Potential serious risks to astronauts on long missions include reduction in cardiac performance, cardiac dysrhythmias and orthostatic intolerance. As a countermeasure to the possibility that undiagnosed cardiovascular disease could manifest during long missions, Dr. James D. Thomas is working to improve sensitivity for detecting early changes in cardiac function during exercise, exploring echocardiography (ultrasound imaging) as a reliable, portable, noninvasive method to detect and quantify changes that the body undergoes in space, and is improving medical diagnosis in space by producing 3-D images of the body before a flight to provide a basis of comparison for images taken during a mission. In addition, he is continuing his study of the changes that occur in patients’ hearts after aortic valve replacement to determine factors responsible for this loss of muscle in space.
Echocardiographic Assessment of Cardiovascular Adaptation and Countermeasures in Microgravity
James D. Thomas, M.D.
The Cleveland Clinic
- Extension of work to calculate two-dimensional myocardial strain, improving sensitivity for detecting preclinical alterations in cardiac function.
- Since early cardiac disease is usually manifest initially during exercise stress, we will develop and validate the tools to apply two-dimensional strain in graded exercise to detect myocardial dysfunction in its earliest phases, allowing both diagnostic capabilities and a means of judging exercise as a countermeasure.
- Continue our ongoing study of the magnitude and predictors of left ventricle mass regression following acute volume and pressure unloading as a ground-based analog for manned spaceflight. This work will continue to focus on patients undergoing aortic valve surgery but will exploit recent knowledge of the roles of cytokines and integrins involved in cardiac hypertrophy and regression as well as emerging technologies such as gene chip analysis.
- Develop, in collaboration with fundamental physics scientists from NASA Glenn Research Center, a sophisticated fluid-structure model of the left ventricle constrained by the pericardium to investigate the impact that microgravity has on unloading the heart by a removal of pericardial constraint.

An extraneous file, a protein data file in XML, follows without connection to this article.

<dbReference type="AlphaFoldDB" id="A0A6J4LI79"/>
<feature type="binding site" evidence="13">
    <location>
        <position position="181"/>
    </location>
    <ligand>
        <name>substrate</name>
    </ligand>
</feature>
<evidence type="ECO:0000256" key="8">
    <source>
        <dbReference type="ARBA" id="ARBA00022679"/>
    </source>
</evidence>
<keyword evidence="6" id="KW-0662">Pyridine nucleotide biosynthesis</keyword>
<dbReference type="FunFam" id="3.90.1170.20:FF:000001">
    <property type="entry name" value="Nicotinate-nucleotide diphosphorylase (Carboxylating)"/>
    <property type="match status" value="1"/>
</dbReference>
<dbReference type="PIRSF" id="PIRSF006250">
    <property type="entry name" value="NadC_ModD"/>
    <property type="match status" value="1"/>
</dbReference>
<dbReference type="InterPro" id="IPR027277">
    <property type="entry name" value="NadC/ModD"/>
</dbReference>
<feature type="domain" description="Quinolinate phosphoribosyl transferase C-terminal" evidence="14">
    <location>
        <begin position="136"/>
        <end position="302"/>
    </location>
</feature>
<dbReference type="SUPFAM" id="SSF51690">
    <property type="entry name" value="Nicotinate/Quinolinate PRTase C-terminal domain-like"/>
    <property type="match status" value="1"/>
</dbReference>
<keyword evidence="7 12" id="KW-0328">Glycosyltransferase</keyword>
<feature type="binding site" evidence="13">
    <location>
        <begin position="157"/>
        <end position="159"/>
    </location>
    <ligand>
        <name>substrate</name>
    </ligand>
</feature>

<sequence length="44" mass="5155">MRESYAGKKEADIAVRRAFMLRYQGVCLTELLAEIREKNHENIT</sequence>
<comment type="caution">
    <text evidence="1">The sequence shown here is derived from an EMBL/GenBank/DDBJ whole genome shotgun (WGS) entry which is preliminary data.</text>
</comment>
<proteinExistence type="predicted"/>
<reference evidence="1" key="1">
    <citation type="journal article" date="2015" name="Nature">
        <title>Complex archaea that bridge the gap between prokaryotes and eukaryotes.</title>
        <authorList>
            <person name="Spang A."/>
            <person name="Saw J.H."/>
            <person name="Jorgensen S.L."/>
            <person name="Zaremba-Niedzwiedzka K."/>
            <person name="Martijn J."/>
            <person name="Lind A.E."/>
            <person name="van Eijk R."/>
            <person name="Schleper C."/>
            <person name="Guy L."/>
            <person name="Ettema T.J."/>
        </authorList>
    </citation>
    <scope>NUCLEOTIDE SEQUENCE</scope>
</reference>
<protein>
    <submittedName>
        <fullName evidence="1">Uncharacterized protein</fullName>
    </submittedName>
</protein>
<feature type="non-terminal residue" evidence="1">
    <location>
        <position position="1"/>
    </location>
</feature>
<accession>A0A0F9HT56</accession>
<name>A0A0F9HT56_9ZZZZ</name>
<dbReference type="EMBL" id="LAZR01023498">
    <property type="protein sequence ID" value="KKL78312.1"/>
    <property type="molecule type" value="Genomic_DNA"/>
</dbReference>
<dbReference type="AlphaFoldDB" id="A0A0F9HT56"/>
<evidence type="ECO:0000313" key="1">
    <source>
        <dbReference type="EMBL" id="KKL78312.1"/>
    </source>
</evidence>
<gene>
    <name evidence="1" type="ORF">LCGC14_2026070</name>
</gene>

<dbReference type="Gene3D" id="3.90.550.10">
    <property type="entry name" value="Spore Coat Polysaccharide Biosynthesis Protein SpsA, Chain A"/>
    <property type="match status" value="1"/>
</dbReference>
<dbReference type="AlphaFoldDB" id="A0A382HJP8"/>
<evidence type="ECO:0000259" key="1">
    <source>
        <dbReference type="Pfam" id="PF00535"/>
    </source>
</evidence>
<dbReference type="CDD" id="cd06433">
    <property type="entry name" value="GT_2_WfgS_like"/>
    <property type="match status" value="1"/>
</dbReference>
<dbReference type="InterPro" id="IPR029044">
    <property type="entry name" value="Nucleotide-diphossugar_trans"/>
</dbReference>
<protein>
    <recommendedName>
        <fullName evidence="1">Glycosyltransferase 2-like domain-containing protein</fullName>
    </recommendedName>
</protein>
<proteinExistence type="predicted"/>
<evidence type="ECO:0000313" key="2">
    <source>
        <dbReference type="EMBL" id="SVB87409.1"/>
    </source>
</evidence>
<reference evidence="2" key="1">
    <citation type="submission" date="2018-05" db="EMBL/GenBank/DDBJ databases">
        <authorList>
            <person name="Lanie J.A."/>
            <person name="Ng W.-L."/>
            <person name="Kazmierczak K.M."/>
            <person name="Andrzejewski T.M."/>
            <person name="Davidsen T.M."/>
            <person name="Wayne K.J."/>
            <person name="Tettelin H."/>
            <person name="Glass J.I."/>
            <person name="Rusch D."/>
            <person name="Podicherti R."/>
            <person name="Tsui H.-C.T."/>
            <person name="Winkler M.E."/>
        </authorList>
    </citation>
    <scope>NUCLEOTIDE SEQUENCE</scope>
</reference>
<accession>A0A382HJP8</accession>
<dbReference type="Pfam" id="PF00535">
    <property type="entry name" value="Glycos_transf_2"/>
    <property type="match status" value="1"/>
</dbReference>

This work closely focused on risks identified by NASAs Human Research Program. This project will enhance assessment of cardiac function during long-duration missions and potentially suggest cytokine promoters or signal transduction pathways that could be targeted for cardiac atrophy countermeasures.
The three-dimensional (3D) fluid-structure model of the left ventricle will also have an extensive application in Earth-based research cardiology allowing investigators to alter fundamental inputs for myocardial function and assess the effects on ventricular performance.
Wireless telemedicine systems for ultrasound enable transfer of ultrasound data within the hospital and remotely to workstations connected to our network.
We have continued to investigate 3D ultrasound capabilities. Building on our experience with the Volumetrics system, we have begun to use much improved acquisition devices (Philips ie33 and GE Medical Vivid 7) to obtain 3D examinations in a wide variety of cardiac pathologies.
We have worked on the registration of computed tomography and ultrasound data for improved understanding of both valvular and ventricular function. We are investigating prosthetic valve motion using both modalities to see if 3D ultrasound is able to noninvasively assess function. We are also working on the registration of 3D ultrasound data with nuclear medicine images for assessment of cardiac perfusion.